This probably will not play a bigger role in what we do.0816

These are one of the hypotheses that we discussed.0818

Let us go ahead and say a little bit more.0823

After many measurements, the average value also called the expectation value.0828

The average value is symbolized like that and it is going to be the integral of ψ sub * the operator and ψ.0845

And this is for normalized.0860

We will go ahead and put the one for un normalized.0863

This definition right here, it applies when the ψ is written as a linear combination or not.0868

If it is if this thing, then this thing goes in here and here.0873

The definition is universal.0877

The average value of a particular observable is this.0879

The general definition for an un normalized wave function, it is just good to see it.0884

We have the average value of A is going to equal the integral of ψ sub *.0894

These are just integrals, all you are doing is literally plugging the functions in.0899

Operating on this, multiplying it by to ψ conjugate.0905

Putting it in the integrand and integrating it with respect to the variables.0908

If it is a one dimensional system, it is a single integral.0911

If it is a 2 dimensional system, it is a double integral.0914

If it is a 3 dimensional system, XYZ, it is a triple integral.0916

You have your software to do the integral for you.0918

The integral of ψ A ψ ÷ the integral of the normalization condition, this thing.0924

Remember, when it is normalize, this thing is equal to 1 which is why it is equal this, just the numerator.0934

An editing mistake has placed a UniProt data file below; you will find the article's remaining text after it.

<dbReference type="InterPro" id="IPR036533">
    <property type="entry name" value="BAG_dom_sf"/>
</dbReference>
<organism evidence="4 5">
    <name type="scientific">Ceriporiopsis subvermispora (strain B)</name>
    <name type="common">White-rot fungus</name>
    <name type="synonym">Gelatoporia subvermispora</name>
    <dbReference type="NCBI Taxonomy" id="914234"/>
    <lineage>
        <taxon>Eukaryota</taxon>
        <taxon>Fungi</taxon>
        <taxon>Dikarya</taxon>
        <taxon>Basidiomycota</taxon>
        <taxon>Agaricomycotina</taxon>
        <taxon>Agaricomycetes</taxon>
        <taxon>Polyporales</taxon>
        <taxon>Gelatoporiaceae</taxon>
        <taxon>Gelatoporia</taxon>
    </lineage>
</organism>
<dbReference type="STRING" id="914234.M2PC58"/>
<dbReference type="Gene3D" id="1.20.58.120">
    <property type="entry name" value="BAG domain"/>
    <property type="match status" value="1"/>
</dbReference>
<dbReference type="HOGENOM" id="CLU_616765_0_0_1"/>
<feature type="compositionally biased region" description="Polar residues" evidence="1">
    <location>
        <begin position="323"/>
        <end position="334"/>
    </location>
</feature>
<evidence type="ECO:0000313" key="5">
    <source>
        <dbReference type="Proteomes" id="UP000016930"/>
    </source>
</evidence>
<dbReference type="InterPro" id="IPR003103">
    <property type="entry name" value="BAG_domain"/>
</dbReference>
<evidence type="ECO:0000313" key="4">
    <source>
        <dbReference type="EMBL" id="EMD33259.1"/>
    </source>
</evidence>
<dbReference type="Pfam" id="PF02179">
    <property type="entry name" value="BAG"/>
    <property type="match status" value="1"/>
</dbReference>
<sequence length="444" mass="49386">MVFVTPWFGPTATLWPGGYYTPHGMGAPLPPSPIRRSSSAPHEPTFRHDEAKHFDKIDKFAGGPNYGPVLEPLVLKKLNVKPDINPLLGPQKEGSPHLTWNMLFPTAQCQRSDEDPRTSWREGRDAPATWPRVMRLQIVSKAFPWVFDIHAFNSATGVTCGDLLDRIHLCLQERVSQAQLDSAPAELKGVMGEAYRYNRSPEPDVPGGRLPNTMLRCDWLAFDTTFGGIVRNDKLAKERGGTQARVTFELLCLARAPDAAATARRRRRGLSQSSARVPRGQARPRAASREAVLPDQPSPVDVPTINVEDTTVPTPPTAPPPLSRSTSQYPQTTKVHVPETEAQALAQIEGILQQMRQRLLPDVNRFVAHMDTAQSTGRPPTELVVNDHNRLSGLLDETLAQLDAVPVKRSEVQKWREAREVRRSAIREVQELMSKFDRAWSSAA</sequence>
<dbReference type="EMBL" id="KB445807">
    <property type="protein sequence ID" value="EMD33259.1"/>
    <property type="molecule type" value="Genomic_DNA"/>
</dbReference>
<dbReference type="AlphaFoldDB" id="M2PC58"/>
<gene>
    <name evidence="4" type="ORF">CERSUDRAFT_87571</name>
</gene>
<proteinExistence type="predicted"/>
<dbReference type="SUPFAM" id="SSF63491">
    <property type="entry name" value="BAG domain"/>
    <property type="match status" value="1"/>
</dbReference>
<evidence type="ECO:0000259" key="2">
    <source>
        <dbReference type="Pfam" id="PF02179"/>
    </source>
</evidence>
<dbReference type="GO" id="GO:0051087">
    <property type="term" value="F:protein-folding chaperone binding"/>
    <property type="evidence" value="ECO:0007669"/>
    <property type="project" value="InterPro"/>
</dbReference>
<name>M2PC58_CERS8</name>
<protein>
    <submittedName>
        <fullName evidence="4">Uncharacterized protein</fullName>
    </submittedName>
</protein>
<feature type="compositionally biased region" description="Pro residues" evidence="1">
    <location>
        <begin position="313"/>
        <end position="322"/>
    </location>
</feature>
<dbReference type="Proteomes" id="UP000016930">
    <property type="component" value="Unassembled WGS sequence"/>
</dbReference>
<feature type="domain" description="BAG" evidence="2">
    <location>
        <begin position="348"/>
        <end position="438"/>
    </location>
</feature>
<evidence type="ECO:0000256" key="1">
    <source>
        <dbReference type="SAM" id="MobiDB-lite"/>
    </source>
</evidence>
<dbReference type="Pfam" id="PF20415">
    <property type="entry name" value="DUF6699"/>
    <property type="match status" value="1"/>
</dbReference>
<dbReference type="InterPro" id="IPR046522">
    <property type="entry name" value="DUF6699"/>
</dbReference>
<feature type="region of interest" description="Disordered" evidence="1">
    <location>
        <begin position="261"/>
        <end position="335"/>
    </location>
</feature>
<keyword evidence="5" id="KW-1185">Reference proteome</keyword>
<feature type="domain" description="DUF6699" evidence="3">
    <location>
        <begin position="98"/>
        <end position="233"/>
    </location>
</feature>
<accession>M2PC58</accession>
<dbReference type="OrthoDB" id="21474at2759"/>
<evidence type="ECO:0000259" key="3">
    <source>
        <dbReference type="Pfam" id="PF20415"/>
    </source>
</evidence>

This is the definition for an un normalized wave function.0938

If ψ is a linear combination is written as a linear combination.0946

In other words, ψ = C1 C1 + C2 C2 +… ,0960

Then the average value is really simple.0972

It is actually equal to C 1² × A1, the Eigen value + C 2² × the Eigen value + …,0978

It is equal to the sum I, C sub I² A sub I.0992

There is another way of actually finding it when it is written as a linear combination.1001

The final thing you want to review is something called the commutator.1005

We have operator AB, the symbol this means this is called the commutator of the 2 operators.1010

And it is defined as AB – BA.1019

You apply AB to the function then you apply BA to the function and you subtract one from the other.1024

This is called the commutator.1030

And we also have sigma A² = A² - A², there is that one.1036

The uncertainty in the measurement, the variance, if you take the square root of that you get the standard deviation.1049